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Adam78

Pilot bushing question on a VG33

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This is actually about my 04 Frontier SC. Mods, if you feel like this should be posted elsewhere feel free to move it and my apologies but I could really use some thoughts on this.

I had my clutch replaced a year ago because it started making that groaning noise when you put the clutch pedal to the floor and I just assumed it was the T/O bearing. Well, it started doing it again a few months ago and it turns out that the pilot bushing should have been replaced as well. And this work was done at a dealer so I was not happy about that but I guess that's what I get for not educating myself.

So, they replace the pilot bushing recently and now getting the shift lever in first when you are at a dead stop is extremely stiff. If it is cold it is fine but it only takes about 10 minutes of driving for the issue to start presenting itself. I am wondering if they compressed the I.D. of the bushing when they installed it and obviously when it gets hot and the metal expands that one or two thousands of clearance gets taken away.

I know I am probably going to have to insist that they replace the bushing but before I do that I wanted to make sure that this isn't a normal break in scenario? Thanks in advance

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That's a nice diagnosis of a problem.  Does it have the problem in all gears from a stop?  It should if it's the pilot bushing.  You're suggesting that the input shaft is binding in the pilot bushing and the shaft keeps trying to spin when it should stop.

I'd guess that it might wear/break in.  It looks like the Frontier uses a bushing and not a needle bearing like some do.  So it will either wear down to the perfect fit, or heat up and seize.  But, usually, holes get bigger as things heat up so it's odd that the problem gets worse with heat.  Maybe they didn't seat it far enough and as the shafts expand the input shaft is actually pushing on the bushing.  It might also be that it's not the bushing, maybe the clutch disc or pressure plate instead.  

Also, any chance they didn't get the clutch bled properly?  The bushing is in your mind but it could be something else.

I've never actually heard of that problem before, with a new bushing.  You'll probably get some clues in the next few weeks.  

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Thanks Zed Head.

Yeah, that's exactly what I am thinking. First gear is the most difficult to get into. In fact, it gets to a point that I can't physically force the gear shift into 1st but it will go into 2nd (although not without resistance). Now, I have noticed that as I am coming to a stop if I wait until the last second before I stop I can slip it into first. Of course that means that I am sitting at a red light with the clutch pedal depressed, which I don't like to do. I will also mention that if you cut the engine off you can row through the gears just fine. I don't think this is a transmission issue.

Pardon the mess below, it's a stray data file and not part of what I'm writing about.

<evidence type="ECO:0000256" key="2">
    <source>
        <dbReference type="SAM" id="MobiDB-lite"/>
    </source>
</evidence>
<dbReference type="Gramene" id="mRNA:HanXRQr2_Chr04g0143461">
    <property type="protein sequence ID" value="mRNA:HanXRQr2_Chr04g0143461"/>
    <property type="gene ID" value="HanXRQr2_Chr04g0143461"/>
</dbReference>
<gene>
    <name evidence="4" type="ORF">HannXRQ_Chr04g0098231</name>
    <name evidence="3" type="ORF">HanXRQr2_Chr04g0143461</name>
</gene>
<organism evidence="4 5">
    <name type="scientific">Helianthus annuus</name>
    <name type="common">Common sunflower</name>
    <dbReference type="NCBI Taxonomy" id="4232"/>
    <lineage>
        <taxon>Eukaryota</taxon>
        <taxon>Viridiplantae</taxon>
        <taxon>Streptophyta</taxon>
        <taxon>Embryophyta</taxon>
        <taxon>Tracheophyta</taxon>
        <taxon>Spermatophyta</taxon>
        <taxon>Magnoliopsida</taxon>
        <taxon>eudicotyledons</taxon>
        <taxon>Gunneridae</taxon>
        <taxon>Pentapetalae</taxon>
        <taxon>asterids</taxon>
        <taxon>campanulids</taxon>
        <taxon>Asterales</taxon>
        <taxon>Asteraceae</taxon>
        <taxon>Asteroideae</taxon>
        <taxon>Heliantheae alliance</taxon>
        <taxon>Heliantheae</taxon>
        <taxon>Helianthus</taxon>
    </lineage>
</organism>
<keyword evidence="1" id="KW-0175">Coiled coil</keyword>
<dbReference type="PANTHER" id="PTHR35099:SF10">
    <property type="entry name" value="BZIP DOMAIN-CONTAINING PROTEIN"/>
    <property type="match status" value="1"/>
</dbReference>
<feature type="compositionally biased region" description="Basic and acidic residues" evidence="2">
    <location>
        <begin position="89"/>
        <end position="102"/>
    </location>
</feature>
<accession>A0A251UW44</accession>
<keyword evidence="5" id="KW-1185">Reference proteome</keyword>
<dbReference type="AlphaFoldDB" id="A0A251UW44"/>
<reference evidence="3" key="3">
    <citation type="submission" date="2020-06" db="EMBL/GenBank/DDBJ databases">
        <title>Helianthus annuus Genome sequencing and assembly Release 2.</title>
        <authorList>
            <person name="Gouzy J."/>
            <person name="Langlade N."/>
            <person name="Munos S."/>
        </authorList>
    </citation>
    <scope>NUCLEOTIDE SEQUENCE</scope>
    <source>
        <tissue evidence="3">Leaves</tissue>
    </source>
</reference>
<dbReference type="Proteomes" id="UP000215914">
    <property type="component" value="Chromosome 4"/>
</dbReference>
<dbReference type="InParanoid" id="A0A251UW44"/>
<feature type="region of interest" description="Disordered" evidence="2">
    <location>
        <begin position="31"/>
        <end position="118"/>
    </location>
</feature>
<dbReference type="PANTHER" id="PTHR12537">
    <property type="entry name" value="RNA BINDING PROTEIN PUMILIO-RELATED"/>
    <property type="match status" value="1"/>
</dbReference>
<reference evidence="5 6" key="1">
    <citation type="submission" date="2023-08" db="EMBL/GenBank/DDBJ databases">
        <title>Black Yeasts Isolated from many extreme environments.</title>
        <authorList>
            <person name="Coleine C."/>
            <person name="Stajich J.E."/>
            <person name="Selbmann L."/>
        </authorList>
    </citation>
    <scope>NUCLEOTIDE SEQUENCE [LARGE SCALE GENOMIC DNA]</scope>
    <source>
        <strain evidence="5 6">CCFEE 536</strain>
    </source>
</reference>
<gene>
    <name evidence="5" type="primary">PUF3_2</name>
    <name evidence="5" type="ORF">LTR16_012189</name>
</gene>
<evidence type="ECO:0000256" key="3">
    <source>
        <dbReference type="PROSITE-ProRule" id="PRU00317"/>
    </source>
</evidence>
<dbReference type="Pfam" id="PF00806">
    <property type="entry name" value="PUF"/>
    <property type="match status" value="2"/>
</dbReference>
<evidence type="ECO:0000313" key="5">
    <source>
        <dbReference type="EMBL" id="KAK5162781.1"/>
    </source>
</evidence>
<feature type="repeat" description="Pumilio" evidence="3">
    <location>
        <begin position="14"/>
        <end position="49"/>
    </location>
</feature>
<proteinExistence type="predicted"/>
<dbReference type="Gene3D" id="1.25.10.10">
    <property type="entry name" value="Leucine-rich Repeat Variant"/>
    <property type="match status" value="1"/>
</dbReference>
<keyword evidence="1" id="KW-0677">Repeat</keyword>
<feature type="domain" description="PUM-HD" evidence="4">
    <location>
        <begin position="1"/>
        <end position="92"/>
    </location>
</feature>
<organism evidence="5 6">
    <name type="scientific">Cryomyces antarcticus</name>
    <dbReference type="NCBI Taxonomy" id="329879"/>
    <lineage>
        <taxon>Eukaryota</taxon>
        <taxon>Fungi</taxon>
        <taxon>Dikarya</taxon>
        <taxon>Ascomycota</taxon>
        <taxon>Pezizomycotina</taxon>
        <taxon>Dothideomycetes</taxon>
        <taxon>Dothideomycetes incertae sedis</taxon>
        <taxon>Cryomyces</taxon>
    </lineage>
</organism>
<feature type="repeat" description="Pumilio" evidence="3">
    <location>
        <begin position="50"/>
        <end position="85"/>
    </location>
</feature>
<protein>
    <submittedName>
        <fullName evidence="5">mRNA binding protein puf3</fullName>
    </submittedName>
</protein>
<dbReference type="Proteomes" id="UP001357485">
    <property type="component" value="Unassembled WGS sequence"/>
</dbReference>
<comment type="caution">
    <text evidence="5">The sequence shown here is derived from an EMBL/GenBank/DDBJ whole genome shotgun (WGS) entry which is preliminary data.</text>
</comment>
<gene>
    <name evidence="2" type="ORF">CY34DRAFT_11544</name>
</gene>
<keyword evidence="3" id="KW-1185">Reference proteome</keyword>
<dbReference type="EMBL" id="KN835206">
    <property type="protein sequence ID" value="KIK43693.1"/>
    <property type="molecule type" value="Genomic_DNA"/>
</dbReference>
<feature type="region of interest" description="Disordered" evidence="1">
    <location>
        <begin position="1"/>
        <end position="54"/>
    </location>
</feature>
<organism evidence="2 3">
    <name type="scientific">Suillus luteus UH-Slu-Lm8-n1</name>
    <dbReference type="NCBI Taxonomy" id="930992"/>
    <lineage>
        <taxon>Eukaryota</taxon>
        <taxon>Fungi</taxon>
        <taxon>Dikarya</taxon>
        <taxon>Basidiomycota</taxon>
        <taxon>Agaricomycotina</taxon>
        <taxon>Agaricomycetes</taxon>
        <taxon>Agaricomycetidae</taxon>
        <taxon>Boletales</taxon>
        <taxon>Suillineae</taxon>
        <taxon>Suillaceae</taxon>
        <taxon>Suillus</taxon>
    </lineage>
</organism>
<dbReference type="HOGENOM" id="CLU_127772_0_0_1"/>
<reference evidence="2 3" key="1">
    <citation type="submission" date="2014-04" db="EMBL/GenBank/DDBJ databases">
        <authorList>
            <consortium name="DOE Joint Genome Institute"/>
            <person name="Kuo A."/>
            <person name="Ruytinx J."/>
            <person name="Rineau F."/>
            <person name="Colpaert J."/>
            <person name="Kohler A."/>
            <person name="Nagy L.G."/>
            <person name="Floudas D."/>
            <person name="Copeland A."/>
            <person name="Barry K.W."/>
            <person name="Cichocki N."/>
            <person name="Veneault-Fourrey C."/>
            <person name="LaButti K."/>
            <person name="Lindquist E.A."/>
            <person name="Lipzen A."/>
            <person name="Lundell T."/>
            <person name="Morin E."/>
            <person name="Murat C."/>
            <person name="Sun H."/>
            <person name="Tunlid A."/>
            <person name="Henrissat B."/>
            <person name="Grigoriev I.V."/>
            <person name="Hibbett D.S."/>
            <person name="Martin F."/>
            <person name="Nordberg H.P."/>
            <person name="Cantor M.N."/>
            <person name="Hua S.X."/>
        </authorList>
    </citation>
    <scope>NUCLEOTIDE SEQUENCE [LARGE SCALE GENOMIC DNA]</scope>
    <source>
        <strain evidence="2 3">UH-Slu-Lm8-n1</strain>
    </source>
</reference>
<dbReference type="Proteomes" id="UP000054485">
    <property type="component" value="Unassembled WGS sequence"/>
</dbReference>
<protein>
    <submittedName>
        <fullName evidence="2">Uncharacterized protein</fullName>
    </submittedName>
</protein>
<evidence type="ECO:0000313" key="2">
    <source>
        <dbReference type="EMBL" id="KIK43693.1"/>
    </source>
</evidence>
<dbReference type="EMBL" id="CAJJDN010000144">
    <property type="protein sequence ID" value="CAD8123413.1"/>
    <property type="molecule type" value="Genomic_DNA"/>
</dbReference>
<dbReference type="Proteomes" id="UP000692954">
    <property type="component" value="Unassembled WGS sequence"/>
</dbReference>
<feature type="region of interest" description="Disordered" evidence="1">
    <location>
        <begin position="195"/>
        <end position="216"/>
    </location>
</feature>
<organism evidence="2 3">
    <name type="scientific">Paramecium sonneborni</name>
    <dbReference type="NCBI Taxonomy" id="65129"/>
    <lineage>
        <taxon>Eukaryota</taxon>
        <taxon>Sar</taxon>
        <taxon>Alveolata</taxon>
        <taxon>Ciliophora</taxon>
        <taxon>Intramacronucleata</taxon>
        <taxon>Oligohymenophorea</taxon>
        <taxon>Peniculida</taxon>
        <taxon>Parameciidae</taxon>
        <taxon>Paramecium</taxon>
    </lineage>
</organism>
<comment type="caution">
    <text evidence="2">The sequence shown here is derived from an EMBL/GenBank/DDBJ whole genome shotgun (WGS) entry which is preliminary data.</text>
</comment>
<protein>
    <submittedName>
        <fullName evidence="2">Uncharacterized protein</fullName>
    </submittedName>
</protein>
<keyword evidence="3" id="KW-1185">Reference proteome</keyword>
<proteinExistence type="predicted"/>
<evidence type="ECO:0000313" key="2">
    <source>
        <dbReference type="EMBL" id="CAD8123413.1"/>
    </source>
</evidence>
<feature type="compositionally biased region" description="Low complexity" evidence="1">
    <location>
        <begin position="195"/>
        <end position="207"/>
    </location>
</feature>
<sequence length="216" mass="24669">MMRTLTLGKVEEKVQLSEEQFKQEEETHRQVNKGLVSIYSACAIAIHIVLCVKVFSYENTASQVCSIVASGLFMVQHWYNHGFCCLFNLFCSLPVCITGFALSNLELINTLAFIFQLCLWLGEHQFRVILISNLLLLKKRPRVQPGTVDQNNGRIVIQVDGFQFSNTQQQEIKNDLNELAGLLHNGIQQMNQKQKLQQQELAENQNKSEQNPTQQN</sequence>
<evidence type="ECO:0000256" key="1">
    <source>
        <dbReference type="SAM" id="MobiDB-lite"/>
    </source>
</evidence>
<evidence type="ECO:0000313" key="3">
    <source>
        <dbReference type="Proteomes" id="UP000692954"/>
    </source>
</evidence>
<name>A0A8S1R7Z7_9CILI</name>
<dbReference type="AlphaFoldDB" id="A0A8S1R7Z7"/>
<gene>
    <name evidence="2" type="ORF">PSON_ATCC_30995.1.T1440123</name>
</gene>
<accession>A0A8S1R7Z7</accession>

Regarding your point about the hole getting bigger with heat it seems like the fact that the bushing is press fit into a confined space (i.e., the tail of the crankshaft) would restrict the ability of the outside of the bushing to expand, thus only allowing it expand inward. Of course the crankshaft itself must expand somewhat but its expansion coefficient would be different because it is made of a different kind of metal. Well, that's getting into the weeds a bit. I'm with you in the sense that I think the master tech at the dealer wasn't careful with the press fit. Maybe it is like you suggest and not in all the way, maybe it is ever so slightly crooked, maybe when he seated the transmission to the engine the input shaft struck the bushing and scarred it. I've read that people suggest put the bushing in a freezer so that it will contract and slide in just a touch easier. 

I'll have the master cylinder hydraulic fluid changed but the fluid doesn't look black or anything. I haven't eliminated the possibility that the clutch could be dragging ever so slightly, but the fact that this is clearly a heat issue makes me lean toward the bushing being the culprit, but I could certainly be wrong. 

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It's a fun puzzle but in the end, really, you paid for a service at a professional shop and they didn't get it right.  I'd take it back. let them test drive it, and let them fix it.  They have the tools and it should be a quick job.  If you wait too long they can claim something new happened.

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Be nice though.  The mechanic would have tested it while it was cold.  So he/she would not have known, it would have worked perfectly like you said.  Make sure it's nice and hot so they get full effect.

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Well, that's one thing I didn't mention. I did take it back and explained the symptoms. They adjusted the slave cylinder rod at the clutch fork and changed the transmission fluid and drove it around the parking lot a bit and claimed it was better. Yeah, that doesn't give me the warm fuzzies either. Anyway, I've been communicating directly with the service manager and he told me point blank that if it isn't better after a couple of weeks that they will drop the transmission again and replace that bushing. What worries me is that the master tech might be out of his depth on this. He looks like he is 25 years old. To be fair, now that I am in my mid 40's I think anybody under 30 looks like they are in high school...lol.

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